You sound worried bro.

        reply to this | link to this | view in chronology ]

      • identicon
        Anonymous Coward, 25 Mar 2019 @ 10:15pm

        Re: Re:

        Or Google will pull out of the EU.

        How'd the attempt to tax Google News work out for Spain again?

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      • icon
        techflaws (profile), 25 Mar 2019 @ 10:39pm

        Re: Re:

        It's funny that you assclowns don't even realize that would you hope to achieve with article 13 just won't happen.

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        • icon
          That One Guy (profile), 25 Mar 2019 @ 11:20pm

          Cutting off your nose to spite your neighbor

          Honestly, more often than not they strike me as more than petty and childish enough that even when the negative consequences many people have warned about happened should the trainwreck pass, they would likely still chalk it up as a 'win' because the people they don't like are getting screwed too, right along with them(which of course would not stop them from whining like spoiled children about how unfair it would be to subject them to said consequences).

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          • identicon
            Anonymous Coward, 26 Mar 2019 @ 12:00am

            Re: Cutting off your nose to spite your neighbor

            It's almost like John Smith has a strangely similar disposition like MyNameHere used to. "Oh, increased police surveillance and encryption backdoors won't bother me, I'm such a model citizen! If Masnick gets his backside raped that's bonus points for me."

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          identicon
          Anonymous Coward, 26 Mar 2019 @ 2:05am

          Re: Re: Re:

          Negative for pirates isn't negative for all.

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          • identicon
            Anonymous Coward, 26 Mar 2019 @ 2:09am

            Re: Re: Re: Re:

            Assuming that a negative for pirates will happen.

            Remember when Home Taping Was Killing Music was supposed to end piracy?

            What about the Pirate Bay Trial?

            Or Kim Dotcom's arrest?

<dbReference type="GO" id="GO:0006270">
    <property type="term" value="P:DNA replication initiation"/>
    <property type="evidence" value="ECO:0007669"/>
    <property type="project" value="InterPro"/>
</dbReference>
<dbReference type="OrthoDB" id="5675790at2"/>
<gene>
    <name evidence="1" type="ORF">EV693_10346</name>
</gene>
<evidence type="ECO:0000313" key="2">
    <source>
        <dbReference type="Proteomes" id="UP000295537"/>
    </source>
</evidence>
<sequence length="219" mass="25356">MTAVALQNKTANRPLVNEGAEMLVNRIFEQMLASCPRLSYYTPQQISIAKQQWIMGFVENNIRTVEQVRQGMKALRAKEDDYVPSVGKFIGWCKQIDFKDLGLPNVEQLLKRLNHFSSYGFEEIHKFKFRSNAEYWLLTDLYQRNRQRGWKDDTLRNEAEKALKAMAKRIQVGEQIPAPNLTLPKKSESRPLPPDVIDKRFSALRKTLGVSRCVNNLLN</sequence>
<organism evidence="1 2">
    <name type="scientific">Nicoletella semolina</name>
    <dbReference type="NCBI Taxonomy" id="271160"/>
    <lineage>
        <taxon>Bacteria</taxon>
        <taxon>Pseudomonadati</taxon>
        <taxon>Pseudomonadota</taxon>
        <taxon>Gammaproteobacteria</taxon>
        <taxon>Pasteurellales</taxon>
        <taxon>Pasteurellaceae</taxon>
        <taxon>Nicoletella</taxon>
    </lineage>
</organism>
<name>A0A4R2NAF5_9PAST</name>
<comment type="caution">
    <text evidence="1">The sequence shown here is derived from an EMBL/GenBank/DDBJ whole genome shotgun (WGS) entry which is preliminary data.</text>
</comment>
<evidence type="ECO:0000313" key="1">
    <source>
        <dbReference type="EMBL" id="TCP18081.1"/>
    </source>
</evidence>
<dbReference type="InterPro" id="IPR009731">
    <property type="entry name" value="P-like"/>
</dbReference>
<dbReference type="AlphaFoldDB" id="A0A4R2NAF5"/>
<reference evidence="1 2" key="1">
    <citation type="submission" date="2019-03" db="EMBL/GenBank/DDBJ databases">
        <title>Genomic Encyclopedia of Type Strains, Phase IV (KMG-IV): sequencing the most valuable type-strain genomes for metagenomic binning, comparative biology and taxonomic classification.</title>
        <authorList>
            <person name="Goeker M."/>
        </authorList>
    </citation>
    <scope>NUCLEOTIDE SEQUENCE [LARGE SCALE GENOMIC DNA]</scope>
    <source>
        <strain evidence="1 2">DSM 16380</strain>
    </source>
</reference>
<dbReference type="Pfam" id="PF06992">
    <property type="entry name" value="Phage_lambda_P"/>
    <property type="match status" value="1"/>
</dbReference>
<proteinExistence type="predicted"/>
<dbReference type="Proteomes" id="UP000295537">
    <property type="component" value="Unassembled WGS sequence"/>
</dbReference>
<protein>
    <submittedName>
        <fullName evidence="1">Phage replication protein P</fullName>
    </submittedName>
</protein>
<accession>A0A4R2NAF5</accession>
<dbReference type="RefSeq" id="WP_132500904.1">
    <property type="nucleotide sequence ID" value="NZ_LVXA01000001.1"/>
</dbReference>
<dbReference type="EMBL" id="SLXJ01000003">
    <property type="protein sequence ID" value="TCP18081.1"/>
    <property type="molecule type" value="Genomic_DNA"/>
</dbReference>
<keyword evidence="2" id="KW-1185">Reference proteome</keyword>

Saying that "sure, not everyone will die" is not a carte blanche license that permits you to go into a room full of people and spray the inside with automatic rifle fire.

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            • icon
              PaulT (profile), 26 Mar 2019 @ 2:16am

              Re: Re: Re: Re: Re:

              Plus, Napster, Kazaa, Limewire, the ongoing battle against The Pirate Bay (which, last time I checked, is still operating over a decade after these guys were claiming they'd "won"), and so on.

              Every "win" has failed to reduce piracy in any meaningful long term way. The only thing that's made a dent is the offer of decent legal alternatives - and these are the services that these rules will attack. The pirates will take a short time to work out their next method of bypassing rules (assuming they haven't already) and continue to pirate.

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              • identicon
                Anonymous Coward, 26 Mar 2019 @ 2:25am

                Re: Re: Re: Re: Re: Re:

                It's not just that - it's the callous, dismissive way copyright advocates disregard collateral damage in their pursuit for misguided control, and the two-faced ways they present themselves. "We're not saying you have to have filters, except that filters might happen, but you're not allowed to say that they could happen in a way that makes us look bad, despite all of us demanding Google for magical unicorn filters that happen twenty-four hours before something we don't like happens".

                Of course Article 13 isn't going to be "negative for all". Follow the money and you'll find out who wants a blank check and permission slip to blaze a trail of more Universal vs. Lenz cases.

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                  identicon
                  Anonymous Coward, 26 Mar 2019 @ 3:04am

                  Re: Re: Re: Re: Re: Re: Re:

                  Section 230 proponents dismiss the collateral damage it causes to individual reputations, or the sexual privacy of female revenge-porn victims.

                  Article 13 proponents embrace the "collateral damage" it will cause pirates who steal what others make. The pirates are throwing an epic temper tantrum because someone is taking away their free stuff. The internet will not break one bit.

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                  • icon
                    PaulT (profile), 26 Mar 2019 @ 3:26am

                    Re: Re: Re: Re: Re: Re: Re: Re:

                    "Section 230 proponents dismiss the collateral damage"

                    There is no real collateral damage, you just want an easy payout by creating criminals out of law abiding citizens. the only thing that section 230 says is that you have to go after perpetrators of a crime rather than the nearest innocent bystander.